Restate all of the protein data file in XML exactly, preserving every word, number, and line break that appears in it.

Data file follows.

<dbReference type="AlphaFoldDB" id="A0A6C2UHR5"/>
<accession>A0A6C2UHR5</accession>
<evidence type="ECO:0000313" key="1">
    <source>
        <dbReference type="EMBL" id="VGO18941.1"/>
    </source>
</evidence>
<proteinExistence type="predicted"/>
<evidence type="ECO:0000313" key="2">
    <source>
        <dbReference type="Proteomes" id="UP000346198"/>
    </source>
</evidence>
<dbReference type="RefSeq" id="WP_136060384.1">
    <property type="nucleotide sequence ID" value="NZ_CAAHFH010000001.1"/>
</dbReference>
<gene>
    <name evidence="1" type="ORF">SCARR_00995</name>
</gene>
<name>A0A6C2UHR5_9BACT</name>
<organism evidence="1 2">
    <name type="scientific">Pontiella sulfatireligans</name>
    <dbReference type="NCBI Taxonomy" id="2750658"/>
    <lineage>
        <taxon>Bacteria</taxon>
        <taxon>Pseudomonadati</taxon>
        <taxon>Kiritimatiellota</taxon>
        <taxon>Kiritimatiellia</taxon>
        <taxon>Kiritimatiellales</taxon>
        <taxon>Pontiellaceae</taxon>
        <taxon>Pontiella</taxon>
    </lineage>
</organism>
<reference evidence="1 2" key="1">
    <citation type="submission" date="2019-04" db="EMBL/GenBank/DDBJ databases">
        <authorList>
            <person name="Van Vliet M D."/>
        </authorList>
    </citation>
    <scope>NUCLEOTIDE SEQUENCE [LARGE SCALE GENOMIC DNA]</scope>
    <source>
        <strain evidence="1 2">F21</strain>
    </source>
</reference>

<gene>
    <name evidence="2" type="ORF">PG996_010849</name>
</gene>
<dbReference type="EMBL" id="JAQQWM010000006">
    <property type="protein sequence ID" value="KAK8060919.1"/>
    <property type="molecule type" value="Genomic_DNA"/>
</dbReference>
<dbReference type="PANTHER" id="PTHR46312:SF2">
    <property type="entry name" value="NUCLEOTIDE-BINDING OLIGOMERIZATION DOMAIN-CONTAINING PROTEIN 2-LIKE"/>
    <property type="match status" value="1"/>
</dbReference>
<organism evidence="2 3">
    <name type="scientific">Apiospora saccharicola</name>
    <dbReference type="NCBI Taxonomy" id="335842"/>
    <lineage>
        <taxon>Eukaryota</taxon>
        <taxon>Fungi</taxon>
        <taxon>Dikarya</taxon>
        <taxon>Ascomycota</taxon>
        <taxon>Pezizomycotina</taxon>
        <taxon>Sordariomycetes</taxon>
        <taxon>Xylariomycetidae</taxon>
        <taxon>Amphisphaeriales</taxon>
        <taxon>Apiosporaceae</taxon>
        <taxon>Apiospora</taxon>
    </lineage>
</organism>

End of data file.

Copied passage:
<dbReference type="AlphaFoldDB" id="A0A6C2UHR5"/>
<accession>A0A6C2UHR5</accession>
<evidence type="ECO:0000313" key="1">
    <source>
        <dbReference type="EMBL" id="VGO18941.1"/>
    </source>
</evidence>
<proteinExistence type="predicted"/>
<evidence type="ECO:0000313" key="2">
    <source>
        <dbReference type="Proteomes" id="UP000346198"/>
    </source>
</evidence>
<dbReference type="RefSeq" id="WP_136060384.1">
    <property type="nucleotide sequence ID" value="NZ_CAAHFH010000001.1"/>
</dbReference>
<gene>
    <name evidence="1" type="ORF">SCARR_00995</name>
</gene>
<name>A0A6C2UHR5_9BACT</name>
<organism evidence="1 2">
    <name type="scientific">Pontiella sulfatireligans</name>
    <dbReference type="NCBI Taxonomy" id="2750658"/>
    <lineage>
        <taxon>Bacteria</taxon>
        <taxon>Pseudomonadati</taxon>
        <taxon>Kiritimatiellota</taxon>
        <taxon>Kiritimatiellia</taxon>
        <taxon>Kiritimatiellales</taxon>
        <taxon>Pontiellaceae</taxon>
        <taxon>Pontiella</taxon>
    </lineage>
</organism>
<reference evidence="1 2" key="1">
    <citation type="submission" date="2019-04" db="EMBL/GenBank/DDBJ databases">
        <authorList>
            <person name="Van Vliet M D."/>
        </authorList>
    </citation>
    <scope>NUCLEOTIDE SEQUENCE [LARGE SCALE GENOMIC DNA]</scope>
    <source>
        <strain evidence="1 2">F21</strain>
    </source>
</reference>

<gene>
    <name evidence="2" type="ORF">PG996_010849</name>
</gene>
<dbReference type="EMBL" id="JAQQWM010000006">
    <property type="protein sequence ID" value="KAK8060919.1"/>
    <property type="molecule type" value="Genomic_DNA"/>
</dbReference>
<dbReference type="PANTHER" id="PTHR46312:SF2">
    <property type="entry name" value="NUCLEOTIDE-BINDING OLIGOMERIZATION DOMAIN-CONTAINING PROTEIN 2-LIKE"/>
    <property type="match status" value="1"/>
</dbReference>
<organism evidence="2 3">
    <name type="scientific">Apiospora saccharicola</name>
    <dbReference type="NCBI Taxonomy" id="335842"/>
    <lineage>
        <taxon>Eukaryota</taxon>
        <taxon>Fungi</taxon>
        <taxon>Dikarya</taxon>
        <taxon>Ascomycota</taxon>
        <taxon>Pezizomycotina</taxon>
        <taxon>Sordariomycetes</taxon>
        <taxon>Xylariomycetidae</taxon>
        <taxon>Amphisphaeriales</taxon>
        <taxon>Apiosporaceae</taxon>
        <taxon>Apiospora</taxon>
    </lineage>
</organism>